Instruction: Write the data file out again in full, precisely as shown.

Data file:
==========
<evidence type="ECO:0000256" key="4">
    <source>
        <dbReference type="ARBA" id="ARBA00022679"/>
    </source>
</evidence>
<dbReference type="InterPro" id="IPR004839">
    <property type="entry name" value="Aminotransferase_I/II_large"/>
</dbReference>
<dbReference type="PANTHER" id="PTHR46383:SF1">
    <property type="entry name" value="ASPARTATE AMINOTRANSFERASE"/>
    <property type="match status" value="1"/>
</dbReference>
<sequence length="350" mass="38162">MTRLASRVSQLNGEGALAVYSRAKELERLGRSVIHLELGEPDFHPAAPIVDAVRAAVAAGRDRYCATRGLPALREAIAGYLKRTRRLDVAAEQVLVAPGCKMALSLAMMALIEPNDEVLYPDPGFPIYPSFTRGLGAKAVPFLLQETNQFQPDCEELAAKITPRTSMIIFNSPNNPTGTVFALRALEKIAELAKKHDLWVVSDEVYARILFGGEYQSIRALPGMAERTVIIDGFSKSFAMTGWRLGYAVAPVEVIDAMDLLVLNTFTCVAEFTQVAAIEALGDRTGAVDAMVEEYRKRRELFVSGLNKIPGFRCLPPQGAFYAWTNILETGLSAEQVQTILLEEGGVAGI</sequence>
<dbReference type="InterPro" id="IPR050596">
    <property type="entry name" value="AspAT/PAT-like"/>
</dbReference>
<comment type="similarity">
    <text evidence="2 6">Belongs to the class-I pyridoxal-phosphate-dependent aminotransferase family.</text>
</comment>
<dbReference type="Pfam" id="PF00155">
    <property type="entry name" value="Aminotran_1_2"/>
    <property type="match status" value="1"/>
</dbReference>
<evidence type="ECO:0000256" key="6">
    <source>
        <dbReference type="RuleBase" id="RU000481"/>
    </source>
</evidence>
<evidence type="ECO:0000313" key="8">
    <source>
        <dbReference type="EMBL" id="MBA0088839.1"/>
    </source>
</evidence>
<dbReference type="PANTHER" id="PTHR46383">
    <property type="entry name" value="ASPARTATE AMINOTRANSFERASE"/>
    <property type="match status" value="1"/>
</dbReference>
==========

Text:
<evidence type="ECO:0000256" key="4">
    <source>
        <dbReference type="ARBA" id="ARBA00022679"/>
    </source>
</evidence>
<dbReference type="InterPro" id="IPR004839">
    <property type="entry name" value="Aminotransferase_I/II_large"/>
</dbReference>
<dbReference type="PANTHER" id="PTHR46383:SF1">
    <property type="entry name" value="ASPARTATE AMINOTRANSFERASE"/>
    <property type="match status" value="1"/>
</dbReference>
<sequence length="350" mass="38162">MTRLASRVSQLNGEGALAVYSRAKELERLGRSVIHLELGEPDFHPAAPIVDAVRAAVAAGRDRYCATRGLPALREAIAGYLKRTRRLDVAAEQVLVAPGCKMALSLAMMALIEPNDEVLYPDPGFPIYPSFTRGLGAKAVPFLLQETNQFQPDCEELAAKITPRTSMIIFNSPNNPTGTVFALRALEKIAELAKKHDLWVVSDEVYARILFGGEYQSIRALPGMAERTVIIDGFSKSFAMTGWRLGYAVAPVEVIDAMDLLVLNTFTCVAEFTQVAAIEALGDRTGAVDAMVEEYRKRRELFVSGLNKIPGFRCLPPQGAFYAWTNILETGLSAEQVQTILLEEGGVAGI</sequence>
<dbReference type="InterPro" id="IPR050596">
    <property type="entry name" value="AspAT/PAT-like"/>
</dbReference>
<comment type="similarity">
    <text evidence="2 6">Belongs to the class-I pyridoxal-phosphate-dependent aminotransferase family.</text>
</comment>
<dbReference type="Pfam" id="PF00155">
    <property type="entry name" value="Aminotran_1_2"/>
    <property type="match status" value="1"/>
</dbReference>
<evidence type="ECO:0000256" key="6">
    <source>
        <dbReference type="RuleBase" id="RU000481"/>
    </source>
</evidence>
<evidence type="ECO:0000313" key="8">
    <source>
        <dbReference type="EMBL" id="MBA0088839.1"/>
    </source>
</evidence>
<dbReference type="PANTHER" id="PTHR46383">
    <property type="entry name" value="ASPARTATE AMINOTRANSFERASE"/>
    <property type="match status" value="1"/>
</dbReference>